Mark Sanford’s Astute Analysis of the Cain Affair

Christian Heinze clips an interview with Sanford from Fox News. Once you get past the realization that Sanford would have been a Republican frontrunner but for his incredibly complex infidelity, you realize he’s totally right about this.

On the one side, you have to say: campaigns are very short-lived experiences. They’re quick and stuff is always coming over the transom. And in governance role, you can sit around and say “‘You know, I think I will help the ideas that I believe in by staying in,” but you’ve got some time. In a campaign, you don’t have that luxury of time. We’ve got less than a month, in essence, to Iowa.

Yep. My colleague Matt Yglesias has been thwacking this drum for years. He says the secret to surviving a sex scandal is 1) be an incumbent and 2) don’t resign. I’d amend this slightly: Be an incumbent with lots of self-interested support in your own party, and don’t resign. And I’d add a candidate’s amendment: Be a nominee, not just a candidate, and you can follow this playbook.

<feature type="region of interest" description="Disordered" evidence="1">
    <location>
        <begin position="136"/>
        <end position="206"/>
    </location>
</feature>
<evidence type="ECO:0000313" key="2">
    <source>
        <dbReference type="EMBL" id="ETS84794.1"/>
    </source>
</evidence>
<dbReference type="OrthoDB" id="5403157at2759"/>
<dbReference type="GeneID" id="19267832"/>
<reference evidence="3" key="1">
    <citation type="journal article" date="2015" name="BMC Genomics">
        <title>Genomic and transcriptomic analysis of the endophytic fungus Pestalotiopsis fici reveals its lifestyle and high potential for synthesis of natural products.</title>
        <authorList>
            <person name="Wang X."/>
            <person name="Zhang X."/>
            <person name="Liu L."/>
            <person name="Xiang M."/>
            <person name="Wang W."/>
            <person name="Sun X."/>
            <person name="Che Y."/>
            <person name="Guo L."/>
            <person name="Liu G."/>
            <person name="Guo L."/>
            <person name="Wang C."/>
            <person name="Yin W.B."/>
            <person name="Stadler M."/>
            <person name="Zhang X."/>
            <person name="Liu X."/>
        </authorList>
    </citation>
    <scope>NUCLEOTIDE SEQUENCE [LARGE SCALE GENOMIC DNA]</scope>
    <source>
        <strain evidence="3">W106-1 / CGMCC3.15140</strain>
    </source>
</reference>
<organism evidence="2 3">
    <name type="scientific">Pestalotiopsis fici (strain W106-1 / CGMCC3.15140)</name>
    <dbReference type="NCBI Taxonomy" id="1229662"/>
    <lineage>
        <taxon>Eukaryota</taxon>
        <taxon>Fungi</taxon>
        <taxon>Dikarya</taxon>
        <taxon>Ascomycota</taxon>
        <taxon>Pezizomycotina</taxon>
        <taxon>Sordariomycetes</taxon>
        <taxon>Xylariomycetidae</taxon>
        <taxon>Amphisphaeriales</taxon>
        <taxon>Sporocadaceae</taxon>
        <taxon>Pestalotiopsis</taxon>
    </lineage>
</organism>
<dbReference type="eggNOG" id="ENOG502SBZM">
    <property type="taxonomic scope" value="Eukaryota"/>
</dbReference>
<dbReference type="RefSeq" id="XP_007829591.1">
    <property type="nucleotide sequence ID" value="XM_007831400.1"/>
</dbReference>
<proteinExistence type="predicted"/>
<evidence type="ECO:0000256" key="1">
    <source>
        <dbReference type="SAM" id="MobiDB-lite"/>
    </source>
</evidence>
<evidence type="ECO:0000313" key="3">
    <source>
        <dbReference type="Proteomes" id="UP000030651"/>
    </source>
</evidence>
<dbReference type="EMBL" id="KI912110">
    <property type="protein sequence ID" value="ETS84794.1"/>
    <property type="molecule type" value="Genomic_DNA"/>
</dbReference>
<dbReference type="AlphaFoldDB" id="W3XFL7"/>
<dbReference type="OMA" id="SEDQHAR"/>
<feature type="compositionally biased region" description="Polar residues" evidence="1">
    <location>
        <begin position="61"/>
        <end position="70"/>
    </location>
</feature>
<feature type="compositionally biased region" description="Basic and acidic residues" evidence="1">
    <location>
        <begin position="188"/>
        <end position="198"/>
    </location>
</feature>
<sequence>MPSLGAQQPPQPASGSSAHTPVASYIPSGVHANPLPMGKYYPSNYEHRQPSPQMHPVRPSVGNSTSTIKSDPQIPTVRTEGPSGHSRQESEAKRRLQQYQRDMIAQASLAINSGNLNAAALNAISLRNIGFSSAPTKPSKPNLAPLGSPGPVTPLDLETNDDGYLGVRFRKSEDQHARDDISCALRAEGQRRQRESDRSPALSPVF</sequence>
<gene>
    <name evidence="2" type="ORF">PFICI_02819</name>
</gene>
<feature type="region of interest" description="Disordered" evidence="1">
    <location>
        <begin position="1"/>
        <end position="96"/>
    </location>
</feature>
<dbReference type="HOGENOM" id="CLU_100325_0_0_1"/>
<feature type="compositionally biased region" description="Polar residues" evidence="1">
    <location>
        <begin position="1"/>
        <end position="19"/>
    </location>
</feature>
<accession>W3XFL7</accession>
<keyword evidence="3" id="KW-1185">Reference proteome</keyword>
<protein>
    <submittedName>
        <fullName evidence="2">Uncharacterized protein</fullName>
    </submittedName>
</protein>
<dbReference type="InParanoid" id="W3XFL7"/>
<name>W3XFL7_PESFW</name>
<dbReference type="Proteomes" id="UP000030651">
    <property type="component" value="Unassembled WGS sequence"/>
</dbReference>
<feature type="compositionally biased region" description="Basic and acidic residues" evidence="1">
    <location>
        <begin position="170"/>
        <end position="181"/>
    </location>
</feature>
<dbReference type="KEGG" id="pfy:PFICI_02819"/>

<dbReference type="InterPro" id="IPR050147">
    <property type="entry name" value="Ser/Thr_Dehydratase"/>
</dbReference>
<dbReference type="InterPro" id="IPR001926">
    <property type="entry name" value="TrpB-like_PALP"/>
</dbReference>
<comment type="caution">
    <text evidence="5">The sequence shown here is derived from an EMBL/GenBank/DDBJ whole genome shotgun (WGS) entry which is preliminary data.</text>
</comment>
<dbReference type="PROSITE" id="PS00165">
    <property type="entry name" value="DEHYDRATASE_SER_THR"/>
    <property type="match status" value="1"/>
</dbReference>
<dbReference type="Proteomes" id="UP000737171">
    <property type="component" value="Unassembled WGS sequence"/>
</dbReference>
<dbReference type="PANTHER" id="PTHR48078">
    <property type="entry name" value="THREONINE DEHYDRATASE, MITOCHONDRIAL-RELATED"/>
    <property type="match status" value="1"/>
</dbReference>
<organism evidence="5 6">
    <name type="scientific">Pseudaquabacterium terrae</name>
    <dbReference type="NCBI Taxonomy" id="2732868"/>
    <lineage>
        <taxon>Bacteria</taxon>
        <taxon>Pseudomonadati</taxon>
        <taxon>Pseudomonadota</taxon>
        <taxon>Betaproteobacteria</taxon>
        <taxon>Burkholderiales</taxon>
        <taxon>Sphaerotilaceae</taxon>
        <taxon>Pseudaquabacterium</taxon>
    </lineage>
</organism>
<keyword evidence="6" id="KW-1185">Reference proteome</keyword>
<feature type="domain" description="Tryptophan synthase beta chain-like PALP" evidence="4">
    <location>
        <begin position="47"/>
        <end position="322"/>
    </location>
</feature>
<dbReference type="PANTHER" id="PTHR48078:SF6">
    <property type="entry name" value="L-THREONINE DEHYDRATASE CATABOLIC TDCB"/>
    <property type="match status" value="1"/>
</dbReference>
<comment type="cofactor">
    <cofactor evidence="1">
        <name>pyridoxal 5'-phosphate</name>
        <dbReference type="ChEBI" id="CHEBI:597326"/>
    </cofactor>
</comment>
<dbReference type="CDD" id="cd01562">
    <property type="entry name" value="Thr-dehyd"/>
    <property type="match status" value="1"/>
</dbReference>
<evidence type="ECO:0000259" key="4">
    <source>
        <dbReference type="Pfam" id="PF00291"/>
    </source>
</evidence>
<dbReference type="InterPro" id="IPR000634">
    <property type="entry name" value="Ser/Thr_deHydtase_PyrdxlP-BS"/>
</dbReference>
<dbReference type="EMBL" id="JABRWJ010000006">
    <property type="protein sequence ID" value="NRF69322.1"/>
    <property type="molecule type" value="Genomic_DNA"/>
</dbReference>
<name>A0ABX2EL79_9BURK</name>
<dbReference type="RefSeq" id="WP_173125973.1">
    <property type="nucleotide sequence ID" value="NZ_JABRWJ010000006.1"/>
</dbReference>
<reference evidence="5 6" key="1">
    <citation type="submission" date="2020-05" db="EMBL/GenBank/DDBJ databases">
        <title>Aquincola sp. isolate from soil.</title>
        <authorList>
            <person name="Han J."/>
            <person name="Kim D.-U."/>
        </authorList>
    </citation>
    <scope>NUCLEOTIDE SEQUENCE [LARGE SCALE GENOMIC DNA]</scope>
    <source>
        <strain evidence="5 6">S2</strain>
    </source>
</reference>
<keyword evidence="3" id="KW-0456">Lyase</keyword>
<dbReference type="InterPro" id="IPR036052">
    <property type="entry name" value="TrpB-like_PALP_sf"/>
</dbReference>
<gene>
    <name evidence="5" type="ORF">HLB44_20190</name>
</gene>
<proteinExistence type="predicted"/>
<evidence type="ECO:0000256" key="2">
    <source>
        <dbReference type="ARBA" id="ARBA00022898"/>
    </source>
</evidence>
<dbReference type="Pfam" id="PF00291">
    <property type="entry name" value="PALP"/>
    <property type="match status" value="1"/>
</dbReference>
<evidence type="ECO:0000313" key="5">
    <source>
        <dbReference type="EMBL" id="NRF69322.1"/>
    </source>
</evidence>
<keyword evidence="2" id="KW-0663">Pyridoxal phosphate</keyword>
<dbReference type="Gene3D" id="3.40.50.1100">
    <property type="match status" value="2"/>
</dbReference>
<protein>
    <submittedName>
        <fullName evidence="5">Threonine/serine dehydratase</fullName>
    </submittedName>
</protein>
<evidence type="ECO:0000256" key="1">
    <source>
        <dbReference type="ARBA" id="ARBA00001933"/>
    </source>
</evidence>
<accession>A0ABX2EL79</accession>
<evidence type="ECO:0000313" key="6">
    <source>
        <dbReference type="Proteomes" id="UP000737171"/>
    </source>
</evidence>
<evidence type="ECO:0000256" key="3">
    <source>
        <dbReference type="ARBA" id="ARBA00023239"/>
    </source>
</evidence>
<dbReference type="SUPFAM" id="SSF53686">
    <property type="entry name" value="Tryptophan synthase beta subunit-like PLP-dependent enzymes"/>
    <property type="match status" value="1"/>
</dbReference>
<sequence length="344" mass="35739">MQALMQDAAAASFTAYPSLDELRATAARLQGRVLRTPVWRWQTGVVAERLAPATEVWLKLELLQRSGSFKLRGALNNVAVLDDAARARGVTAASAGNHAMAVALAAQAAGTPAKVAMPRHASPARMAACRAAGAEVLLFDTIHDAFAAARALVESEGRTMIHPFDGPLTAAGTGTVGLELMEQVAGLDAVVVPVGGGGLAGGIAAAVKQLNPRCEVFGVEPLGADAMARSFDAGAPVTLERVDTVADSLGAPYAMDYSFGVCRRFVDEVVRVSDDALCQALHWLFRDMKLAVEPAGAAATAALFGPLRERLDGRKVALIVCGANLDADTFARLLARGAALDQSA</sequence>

When the Cain story first broke (well, when the first permutation of it appeared in Politico), this was why I was bearish on the candidate’s chances. He was not Bill Clinton in 1992, the Democrat whom the party was betting everything on. He was not Clarence Thomas in 1991, who gave Republicans a shot at filling a Supreme Court seat with a conservative for 35, 40 years. He was one of several guys running to beat Barack Obama, and by no means the one who had the best chance of pulling it off. So there were and are lots of Republicans incentivized to mock him and bring him down. (See West, Allen.) At this point, Cain only serves Mitt Romney (or Ron Paul) and his crazy split-the-conservative vote plan. He’s an impediment to a Huntsman surge, or a Bachmann revival, or a day in the sun for Santorum. Down he goes.